Standard features on the SE base model continue to be rather sparse and include a manual tilt and telescoping steering wheel, an audio input jack, and a single-disc CD/MP3 player. Upgrading to the SEL model costs a few thousand dollars but may be well worth it -- that model adds dual-zone electronic temperature control, Sirius satellite radio, a six-way power driver’s seat, and an EasyFold second-row seat back release. It also offers many more options -- such as a power liftgate, heated front seats, a dual-headrest DVD entertainment system, Ford’s SYNC infotainment system, and a navigation system -- that aren’t even available for the base model.
- "Below the MyFord interface are capacitive-touch controls for audio and climate, and those opting for the upgraded Sony stereo are treated to a Sony-designed audio interface. Though the system does look cool, we see frustrations growing from audio controls that will not react to thickly gloved fingers." -- Car and Driver
- "The 2011 interior features a one-piece dash cap that improves fit and finish considerably. The overall design is cleaner and more modern. The main eight-inch MyFord Touch screen also looked well integrated into the overall design." -- Autoblog
The 2011 Ford Edge provides 32.2 cubic feet of cargo space behind the second row and 68.9 cubic feet with that row folded down. That space is about the same as what the 2010 model offers, and it’s still average for the class.
By contrast, the Mazda CX-7, which starts at $6,000 less than the Edge, provides less -- 29.9 cubic feet of space, which can be expanded to 58.6 cubic feet with the rear seat folded down. On the other hand, a slightly larger three-row SUV like the Toyota Highlander provides more space -- 10.3 cubic feet behind its third row, 42.3 cubic feet with that row folded down and 95.4 cubic feet with both the second and third rows folded down.
A plus for the Edge is that all its seats fold almost completely flat. Even the front passenger seat in Limited and Sport models can fold completely flat to hold cargo up to eight feet long. All models but the base SE come with an EasyFold second-row seat back release, which also easily creates a flat load floor and is the first in its class, according to Ford.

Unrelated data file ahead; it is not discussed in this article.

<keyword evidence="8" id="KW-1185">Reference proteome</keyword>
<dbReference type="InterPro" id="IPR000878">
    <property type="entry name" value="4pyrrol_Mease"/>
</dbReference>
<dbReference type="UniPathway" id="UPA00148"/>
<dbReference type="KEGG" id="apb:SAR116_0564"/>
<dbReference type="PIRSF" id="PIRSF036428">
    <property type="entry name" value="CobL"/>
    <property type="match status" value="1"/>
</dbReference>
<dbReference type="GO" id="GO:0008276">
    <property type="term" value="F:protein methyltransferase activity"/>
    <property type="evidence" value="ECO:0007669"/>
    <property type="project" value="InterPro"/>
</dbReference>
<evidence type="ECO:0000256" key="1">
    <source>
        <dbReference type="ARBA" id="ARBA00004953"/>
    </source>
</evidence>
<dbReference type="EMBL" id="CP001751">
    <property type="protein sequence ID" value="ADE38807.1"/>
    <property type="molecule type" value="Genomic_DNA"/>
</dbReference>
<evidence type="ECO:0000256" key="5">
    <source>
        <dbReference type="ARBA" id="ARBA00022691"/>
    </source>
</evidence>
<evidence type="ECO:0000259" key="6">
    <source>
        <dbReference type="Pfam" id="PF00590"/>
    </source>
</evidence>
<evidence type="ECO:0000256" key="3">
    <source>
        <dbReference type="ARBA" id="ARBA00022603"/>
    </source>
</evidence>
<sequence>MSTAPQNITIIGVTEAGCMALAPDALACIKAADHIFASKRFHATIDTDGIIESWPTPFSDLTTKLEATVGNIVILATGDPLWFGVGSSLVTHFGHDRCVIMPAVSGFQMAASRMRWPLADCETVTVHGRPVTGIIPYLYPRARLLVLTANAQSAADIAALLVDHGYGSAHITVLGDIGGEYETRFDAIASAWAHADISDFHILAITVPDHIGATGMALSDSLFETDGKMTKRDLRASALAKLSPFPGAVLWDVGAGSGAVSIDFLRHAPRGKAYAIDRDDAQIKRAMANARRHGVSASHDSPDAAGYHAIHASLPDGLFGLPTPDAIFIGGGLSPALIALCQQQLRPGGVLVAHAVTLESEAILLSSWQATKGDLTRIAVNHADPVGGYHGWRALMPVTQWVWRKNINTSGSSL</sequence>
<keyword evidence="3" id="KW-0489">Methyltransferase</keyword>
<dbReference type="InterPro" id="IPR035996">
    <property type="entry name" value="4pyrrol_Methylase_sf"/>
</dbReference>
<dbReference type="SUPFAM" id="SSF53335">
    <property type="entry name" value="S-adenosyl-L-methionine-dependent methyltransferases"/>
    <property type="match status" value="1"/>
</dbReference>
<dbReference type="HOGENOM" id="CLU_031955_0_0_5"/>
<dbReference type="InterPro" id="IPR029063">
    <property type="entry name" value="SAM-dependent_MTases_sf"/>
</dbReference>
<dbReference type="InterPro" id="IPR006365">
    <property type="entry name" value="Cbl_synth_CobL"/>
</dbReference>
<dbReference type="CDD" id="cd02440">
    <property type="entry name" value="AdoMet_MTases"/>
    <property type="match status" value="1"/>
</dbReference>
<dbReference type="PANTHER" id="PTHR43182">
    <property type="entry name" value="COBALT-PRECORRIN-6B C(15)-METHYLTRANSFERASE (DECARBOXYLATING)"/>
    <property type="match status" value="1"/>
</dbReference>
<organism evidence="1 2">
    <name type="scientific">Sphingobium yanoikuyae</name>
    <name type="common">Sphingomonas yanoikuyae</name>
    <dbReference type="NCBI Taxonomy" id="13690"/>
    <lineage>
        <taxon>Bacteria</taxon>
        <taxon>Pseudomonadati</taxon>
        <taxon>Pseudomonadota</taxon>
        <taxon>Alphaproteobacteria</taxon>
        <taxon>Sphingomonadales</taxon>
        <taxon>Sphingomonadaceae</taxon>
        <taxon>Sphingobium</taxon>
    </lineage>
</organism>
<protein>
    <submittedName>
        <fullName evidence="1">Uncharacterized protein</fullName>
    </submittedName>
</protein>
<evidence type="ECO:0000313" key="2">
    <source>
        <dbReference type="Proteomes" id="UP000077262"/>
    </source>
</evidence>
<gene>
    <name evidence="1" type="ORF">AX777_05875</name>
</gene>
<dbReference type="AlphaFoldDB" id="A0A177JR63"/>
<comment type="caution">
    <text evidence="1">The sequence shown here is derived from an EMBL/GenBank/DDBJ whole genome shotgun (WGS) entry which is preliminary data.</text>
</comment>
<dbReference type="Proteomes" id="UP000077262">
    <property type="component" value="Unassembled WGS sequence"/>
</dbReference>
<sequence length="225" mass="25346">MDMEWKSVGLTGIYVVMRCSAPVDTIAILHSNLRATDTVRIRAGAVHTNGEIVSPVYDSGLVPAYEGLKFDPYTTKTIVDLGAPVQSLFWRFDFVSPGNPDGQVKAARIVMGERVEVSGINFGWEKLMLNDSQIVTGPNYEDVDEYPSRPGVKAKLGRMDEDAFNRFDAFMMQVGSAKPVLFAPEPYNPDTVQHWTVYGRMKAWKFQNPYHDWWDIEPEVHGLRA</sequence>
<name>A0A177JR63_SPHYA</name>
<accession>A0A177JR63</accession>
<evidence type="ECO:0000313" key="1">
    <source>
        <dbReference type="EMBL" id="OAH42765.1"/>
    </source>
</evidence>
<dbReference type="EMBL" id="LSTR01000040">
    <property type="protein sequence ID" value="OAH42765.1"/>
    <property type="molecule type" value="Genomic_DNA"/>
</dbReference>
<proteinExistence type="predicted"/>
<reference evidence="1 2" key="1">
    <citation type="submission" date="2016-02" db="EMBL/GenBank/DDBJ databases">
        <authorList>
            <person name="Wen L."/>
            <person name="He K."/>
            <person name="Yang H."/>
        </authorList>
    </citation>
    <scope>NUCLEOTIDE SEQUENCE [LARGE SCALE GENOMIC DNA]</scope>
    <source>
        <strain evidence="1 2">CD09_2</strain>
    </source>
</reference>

The Edge offers a variety of storage spaces and comes with a standard cargo net (usually just an option on other SUVs). The standard center flexible front console can be configured 12 different ways to hold everything from cell phones to laptops. A rear cargo management system is optional for the base model and standard on the others. A power liftgate is part of the Driver Entry Package, which also comes with remote start and is available on Sport and Limited models only.
- "Cabin storage is very good, highlighted by a large glovebox and cavernous center console that can hold a notebook computer." -- Consumer Guide
- "The cargo bay is huge and the big tailgate hinges up and out of the way to make loading easy." -- About.com
- "Folding down the second row opens up a not-so-flat cargo floor and a max capacity of 69 cubes. That's more than a Nissan Murano can manage, but less than the Toyota RAV4 and considerably less than the Ford Flex." -- Edmunds
- "Cargo carrying is an area where the Edge excels. The tailgate lifts to reveal a wide opening. With the rear seats in place there's a reasonable amount of cargo room, but pressing a button automatically reclines the rear seats to open up 69.0 cubic feet of storage space on a nearly flat floor." -- New Car Test Drive